Based on Len Deighton’s novel, which came out the same year as The Manchurian Candidate, this 1965 film is rated #59 on the BFI list of 100 greatest British films. Instead of the peppy and campy action in the Bond films, Saltzman and director Sidney J. Furie (Iron Eagle, The Appaloosa) chose to play it low-key, concentrating instead of unique shots and camera angles to keep viewers interested.

Harry Palmer (a young Michael Caine) is assigned to investigate a series of kidnappings of leading scientists who turn up eventually with their minds completely erased. Somewhere along the way Palmer finds a clue—the word “Ipcress”—and it leads him through a tangled web of deceit, double agents, and spies keeping tabs on other spies. The latter, in fact, was something that Ian Fleming described as commonplace in the early days of Cold War spying, and it feels authentic here. But as a result of all this truth-in-spying, the pace is considerably slower than a Bond film. Takes and scenes are longer as if to suggest real time. More

Review of P.J. (1968) (Blu-ray)

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Grade:  B
Crime drama-thriller
Not rated (would be PG)

The pandemic has prompted most major studios to delay theatrical releases and slow down the production of home theater titles. Since Covid has made shut-ins of us all, big studios have released fewer films new to Blu-ray and DVD and more titles that are rereleases in the relatively new ultra-HD 4K format. But not Kino Lorber. They continue to remaster lesser-known older films for Blu-ray that feel like pleasant surprises when you watch them.

P.J. is a good example of that. This all-but-forgotten 1968 private detective film—which has never before been released on VHS, DVD, or Blu-ray in the U.S.—has one foot in the hard-boiled PI genre, and another foot in the groovy sixties that inspired Mike Meyers to poke fun of the decade in his Austin Powers spy spoofs. In fact, there’s a club scene where two female go-go dancers do their go-go thing in a gigantic martini glass, swirling and shimmying around like a couple of human olives, and that scene feels as if it could have been shot for an Austin Powers film. Oh behave!

The music seems straight out of Austin Powers too, so fans of that parody will enjoy seeing where the inspiration came from—not this film precisely, but films like it that were produced during the late ‘60s and early ‘70s. Yet P.J. is also strongly evocative of other neo-noir PI films from the period, like Harper, Klute, Tony Rome, Night Moves, and the Robert Mitchum version of Farewell, My Lovely.

George Peppard (TV’s The A-Team, Breakfast at Tiffany’s) plays a down-but-not-out New York PI who takes a bodyguard job because it’s preferable to getting his legs broken by loan sharks and mob bosses. The Korean War vet is hired to protect the mistress (Gayle Hunnicutt) of the rich and powerful (and shady) William Orbison, played against type by the rotund Raymond Burr (Perry Mason, Ironsides). What P.J. doesn’t know is that the job isn’t just dangerous—somebody has already shot at her—it’s also a set-up. Who wants her dead? Who’s behind it all? Who’s using him as a pawn? And why does Orbison flaunt his affair in front of his wife, even forcing his wife to meet the “other woman”? More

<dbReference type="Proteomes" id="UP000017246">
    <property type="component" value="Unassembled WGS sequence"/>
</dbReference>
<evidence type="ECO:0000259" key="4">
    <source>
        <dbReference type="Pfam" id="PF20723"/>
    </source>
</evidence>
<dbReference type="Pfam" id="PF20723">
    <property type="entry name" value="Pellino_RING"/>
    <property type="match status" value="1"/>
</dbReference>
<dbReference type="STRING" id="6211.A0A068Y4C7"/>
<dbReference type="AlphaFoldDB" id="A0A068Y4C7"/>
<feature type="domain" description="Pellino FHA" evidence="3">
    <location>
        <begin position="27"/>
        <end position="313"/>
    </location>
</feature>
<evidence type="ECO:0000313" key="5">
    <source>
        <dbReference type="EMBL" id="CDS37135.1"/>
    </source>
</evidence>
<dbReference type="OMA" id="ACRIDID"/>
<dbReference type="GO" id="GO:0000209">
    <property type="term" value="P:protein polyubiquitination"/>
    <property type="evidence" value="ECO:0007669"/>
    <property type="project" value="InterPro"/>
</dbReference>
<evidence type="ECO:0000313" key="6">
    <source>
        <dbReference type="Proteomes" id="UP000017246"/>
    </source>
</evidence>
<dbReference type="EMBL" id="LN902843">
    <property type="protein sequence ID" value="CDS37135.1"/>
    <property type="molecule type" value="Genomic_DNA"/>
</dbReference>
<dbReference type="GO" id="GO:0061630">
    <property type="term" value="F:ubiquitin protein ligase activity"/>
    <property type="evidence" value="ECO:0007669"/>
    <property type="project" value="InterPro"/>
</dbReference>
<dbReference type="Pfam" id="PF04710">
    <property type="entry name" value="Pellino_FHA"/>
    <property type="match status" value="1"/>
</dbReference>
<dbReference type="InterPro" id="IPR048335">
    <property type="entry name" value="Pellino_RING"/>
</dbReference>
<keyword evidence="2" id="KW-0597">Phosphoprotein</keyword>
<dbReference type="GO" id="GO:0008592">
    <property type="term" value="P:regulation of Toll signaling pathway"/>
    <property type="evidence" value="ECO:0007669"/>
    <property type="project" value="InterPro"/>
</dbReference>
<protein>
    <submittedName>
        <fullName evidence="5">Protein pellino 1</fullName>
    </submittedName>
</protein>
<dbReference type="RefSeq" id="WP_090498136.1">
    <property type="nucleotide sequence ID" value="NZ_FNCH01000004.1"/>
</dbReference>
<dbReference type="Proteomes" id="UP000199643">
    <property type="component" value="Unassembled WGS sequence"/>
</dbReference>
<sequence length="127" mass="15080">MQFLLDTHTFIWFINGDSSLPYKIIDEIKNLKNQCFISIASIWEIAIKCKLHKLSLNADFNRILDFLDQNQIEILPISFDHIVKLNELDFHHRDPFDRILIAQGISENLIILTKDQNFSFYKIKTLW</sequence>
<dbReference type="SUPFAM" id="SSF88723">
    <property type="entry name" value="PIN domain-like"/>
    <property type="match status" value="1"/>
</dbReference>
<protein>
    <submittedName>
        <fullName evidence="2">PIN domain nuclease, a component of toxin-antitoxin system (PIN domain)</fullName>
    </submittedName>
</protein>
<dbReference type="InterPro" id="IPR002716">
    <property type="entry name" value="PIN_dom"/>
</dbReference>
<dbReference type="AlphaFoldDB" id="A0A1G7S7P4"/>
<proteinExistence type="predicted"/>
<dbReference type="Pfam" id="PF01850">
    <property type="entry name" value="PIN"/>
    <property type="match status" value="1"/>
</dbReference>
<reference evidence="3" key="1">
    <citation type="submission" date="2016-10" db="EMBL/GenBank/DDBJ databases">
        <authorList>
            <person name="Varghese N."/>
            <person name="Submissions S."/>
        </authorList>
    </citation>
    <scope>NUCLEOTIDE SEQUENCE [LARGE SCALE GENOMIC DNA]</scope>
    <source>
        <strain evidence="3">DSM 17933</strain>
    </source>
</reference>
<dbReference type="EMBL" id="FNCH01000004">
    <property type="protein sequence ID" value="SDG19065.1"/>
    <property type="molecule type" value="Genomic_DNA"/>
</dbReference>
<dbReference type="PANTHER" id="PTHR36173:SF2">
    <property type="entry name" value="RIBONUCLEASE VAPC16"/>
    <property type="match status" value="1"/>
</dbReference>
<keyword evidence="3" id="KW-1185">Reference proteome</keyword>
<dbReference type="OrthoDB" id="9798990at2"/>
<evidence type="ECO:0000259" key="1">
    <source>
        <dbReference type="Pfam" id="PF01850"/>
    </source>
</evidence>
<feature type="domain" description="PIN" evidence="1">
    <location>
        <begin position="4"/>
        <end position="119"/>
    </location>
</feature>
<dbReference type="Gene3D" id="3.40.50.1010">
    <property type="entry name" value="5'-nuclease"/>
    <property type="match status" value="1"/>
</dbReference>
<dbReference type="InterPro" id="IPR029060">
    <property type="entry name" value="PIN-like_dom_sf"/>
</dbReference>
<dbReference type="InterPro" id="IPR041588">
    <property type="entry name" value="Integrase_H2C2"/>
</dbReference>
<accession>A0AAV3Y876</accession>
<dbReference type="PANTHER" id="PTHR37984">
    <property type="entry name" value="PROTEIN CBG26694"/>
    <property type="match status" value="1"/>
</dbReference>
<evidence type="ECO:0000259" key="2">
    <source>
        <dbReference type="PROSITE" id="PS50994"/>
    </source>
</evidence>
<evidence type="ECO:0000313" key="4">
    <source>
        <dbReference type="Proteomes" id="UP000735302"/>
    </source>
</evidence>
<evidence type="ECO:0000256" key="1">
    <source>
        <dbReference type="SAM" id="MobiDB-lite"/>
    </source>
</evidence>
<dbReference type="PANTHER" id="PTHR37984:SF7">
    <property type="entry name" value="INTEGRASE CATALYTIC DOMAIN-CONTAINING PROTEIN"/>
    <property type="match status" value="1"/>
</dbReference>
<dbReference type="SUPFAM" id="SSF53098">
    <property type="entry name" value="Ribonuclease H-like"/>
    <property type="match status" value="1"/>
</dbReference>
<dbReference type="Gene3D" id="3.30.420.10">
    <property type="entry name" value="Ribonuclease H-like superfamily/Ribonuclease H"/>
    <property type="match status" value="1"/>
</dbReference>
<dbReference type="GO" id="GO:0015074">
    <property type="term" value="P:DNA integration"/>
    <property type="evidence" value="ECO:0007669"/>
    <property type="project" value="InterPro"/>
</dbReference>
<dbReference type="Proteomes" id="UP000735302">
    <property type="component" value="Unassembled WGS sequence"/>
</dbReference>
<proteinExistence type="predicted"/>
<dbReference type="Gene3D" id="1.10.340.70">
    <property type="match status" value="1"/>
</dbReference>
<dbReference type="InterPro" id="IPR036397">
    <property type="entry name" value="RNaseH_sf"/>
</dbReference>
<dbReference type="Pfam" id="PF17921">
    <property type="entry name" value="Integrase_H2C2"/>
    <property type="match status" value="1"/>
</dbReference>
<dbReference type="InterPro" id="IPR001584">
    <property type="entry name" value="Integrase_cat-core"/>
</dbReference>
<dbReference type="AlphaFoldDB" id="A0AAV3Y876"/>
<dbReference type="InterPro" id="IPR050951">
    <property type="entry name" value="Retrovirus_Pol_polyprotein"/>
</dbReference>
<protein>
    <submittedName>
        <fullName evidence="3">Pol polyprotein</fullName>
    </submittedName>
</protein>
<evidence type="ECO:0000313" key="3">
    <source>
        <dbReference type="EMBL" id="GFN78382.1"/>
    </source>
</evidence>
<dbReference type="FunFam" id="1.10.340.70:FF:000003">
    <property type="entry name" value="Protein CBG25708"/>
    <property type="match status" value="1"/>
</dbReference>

Review of CURSE OF THE UNDEAD (Blu-ray)

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Grade: C+/B-
Western-horror
Not rated (would be PG)

A week ago, if you had asked me to name a Western that bridged genres and included vampires, I would have said, “I know, I know: Billy the Kid vs. Dracula!” That 1966 movie is famous for being so absolutely awful that it’s not even laughably bad—an insipid film that’s only known for the blending of genres that everyone thought unique. But a few days ago I became aware of another vampire Western—Curse of the Undead—and it turns out that this black-and-white 1959 film was really the first vampire Western.

What’s more—and here’s the shocker—it’s not a silly movie that takes itself seriously, thereby setting itself up for an audience that likes campy films, films that are wink-wink so bad that they’re kinda good. You need to know this, so you won’t look at the cover art and think, Oh, we’re going to have so much fun making fun of this rotten film. It’s not rotten and it’s not campy. Writer-director Edward Dein, who would go on to direct Robert Conrad in three TV series (Hawaiian Eye, The Wild Wild West, The Black Sheep Squadron), plays this absolutely straight. It’s a surprisingly good drama that treats vampires a little less like Universal monsters and more like what legend says they were. If it were shorter, it might pass for an episode of The Twilight Zone, and tonally it’s very much like the classic monster movies that Universal cranked out in previous decades.

To make the Western aspect work, it helps that one of the stars is Eric Fleming, who played Gil Favor on the highly respected Rawhide (think Blues Brothers!) TV series and also appeared in several episodes of Bonanza, that other long-running TV Western. In this vampire Western, Fleming plays Preacher Dan. Somebody has to have a cross, right?